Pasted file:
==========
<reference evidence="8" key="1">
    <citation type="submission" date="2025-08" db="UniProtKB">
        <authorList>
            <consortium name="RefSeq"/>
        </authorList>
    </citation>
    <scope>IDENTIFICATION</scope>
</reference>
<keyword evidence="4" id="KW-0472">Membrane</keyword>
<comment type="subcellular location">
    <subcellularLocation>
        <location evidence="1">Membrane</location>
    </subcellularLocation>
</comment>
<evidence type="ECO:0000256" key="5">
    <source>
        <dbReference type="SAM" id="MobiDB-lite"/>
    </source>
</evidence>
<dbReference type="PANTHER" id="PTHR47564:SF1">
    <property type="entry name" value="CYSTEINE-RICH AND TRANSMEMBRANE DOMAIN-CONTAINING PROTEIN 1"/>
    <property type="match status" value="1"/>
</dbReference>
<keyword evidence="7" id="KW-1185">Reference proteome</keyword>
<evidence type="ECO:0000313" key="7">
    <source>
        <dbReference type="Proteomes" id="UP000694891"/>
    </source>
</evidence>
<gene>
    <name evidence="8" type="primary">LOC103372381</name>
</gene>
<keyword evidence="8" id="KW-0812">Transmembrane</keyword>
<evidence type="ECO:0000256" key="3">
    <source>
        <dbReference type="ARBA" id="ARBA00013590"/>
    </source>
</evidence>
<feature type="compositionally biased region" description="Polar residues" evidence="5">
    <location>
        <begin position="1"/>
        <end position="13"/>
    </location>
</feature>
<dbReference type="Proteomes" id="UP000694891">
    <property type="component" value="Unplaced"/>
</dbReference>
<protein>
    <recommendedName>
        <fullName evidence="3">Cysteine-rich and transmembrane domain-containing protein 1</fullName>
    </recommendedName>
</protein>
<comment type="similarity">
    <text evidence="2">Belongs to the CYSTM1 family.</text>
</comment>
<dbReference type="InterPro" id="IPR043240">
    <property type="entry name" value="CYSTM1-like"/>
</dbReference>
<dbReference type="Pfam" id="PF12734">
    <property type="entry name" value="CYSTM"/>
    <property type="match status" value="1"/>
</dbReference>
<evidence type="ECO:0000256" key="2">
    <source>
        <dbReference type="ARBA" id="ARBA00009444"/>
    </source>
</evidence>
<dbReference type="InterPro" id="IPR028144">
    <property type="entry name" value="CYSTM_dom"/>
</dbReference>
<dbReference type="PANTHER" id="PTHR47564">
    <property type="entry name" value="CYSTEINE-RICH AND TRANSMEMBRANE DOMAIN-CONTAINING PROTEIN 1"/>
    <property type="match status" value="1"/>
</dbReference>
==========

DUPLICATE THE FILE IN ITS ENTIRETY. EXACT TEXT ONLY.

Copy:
<reference evidence="8" key="1">
    <citation type="submission" date="2025-08" db="UniProtKB">
        <authorList>
            <consortium name="RefSeq"/>
        </authorList>
    </citation>
    <scope>IDENTIFICATION</scope>
</reference>
<keyword evidence="4" id="KW-0472">Membrane</keyword>
<comment type="subcellular location">
    <subcellularLocation>
        <location evidence="1">Membrane</location>
    </subcellularLocation>
</comment>
<evidence type="ECO:0000256" key="5">
    <source>
        <dbReference type="SAM" id="MobiDB-lite"/>
    </source>
</evidence>
<dbReference type="PANTHER" id="PTHR47564:SF1">
    <property type="entry name" value="CYSTEINE-RICH AND TRANSMEMBRANE DOMAIN-CONTAINING PROTEIN 1"/>
    <property type="match status" value="1"/>
</dbReference>
<keyword evidence="7" id="KW-1185">Reference proteome</keyword>
<evidence type="ECO:0000313" key="7">
    <source>
        <dbReference type="Proteomes" id="UP000694891"/>
    </source>
</evidence>
<gene>
    <name evidence="8" type="primary">LOC103372381</name>
</gene>
<keyword evidence="8" id="KW-0812">Transmembrane</keyword>
<evidence type="ECO:0000256" key="3">
    <source>
        <dbReference type="ARBA" id="ARBA00013590"/>
    </source>
</evidence>
<feature type="compositionally biased region" description="Polar residues" evidence="5">
    <location>
        <begin position="1"/>
        <end position="13"/>
    </location>
</feature>
<dbReference type="Proteomes" id="UP000694891">
    <property type="component" value="Unplaced"/>
</dbReference>
<protein>
    <recommendedName>
        <fullName evidence="3">Cysteine-rich and transmembrane domain-containing protein 1</fullName>
    </recommendedName>
</protein>
<comment type="similarity">
    <text evidence="2">Belongs to the CYSTM1 family.</text>
</comment>
<dbReference type="InterPro" id="IPR043240">
    <property type="entry name" value="CYSTM1-like"/>
</dbReference>
<dbReference type="Pfam" id="PF12734">
    <property type="entry name" value="CYSTM"/>
    <property type="match status" value="1"/>
</dbReference>
<evidence type="ECO:0000256" key="2">
    <source>
        <dbReference type="ARBA" id="ARBA00009444"/>
    </source>
</evidence>
<dbReference type="InterPro" id="IPR028144">
    <property type="entry name" value="CYSTM_dom"/>
</dbReference>
<dbReference type="PANTHER" id="PTHR47564">
    <property type="entry name" value="CYSTEINE-RICH AND TRANSMEMBRANE DOMAIN-CONTAINING PROTEIN 1"/>
    <property type="match status" value="1"/>
</dbReference>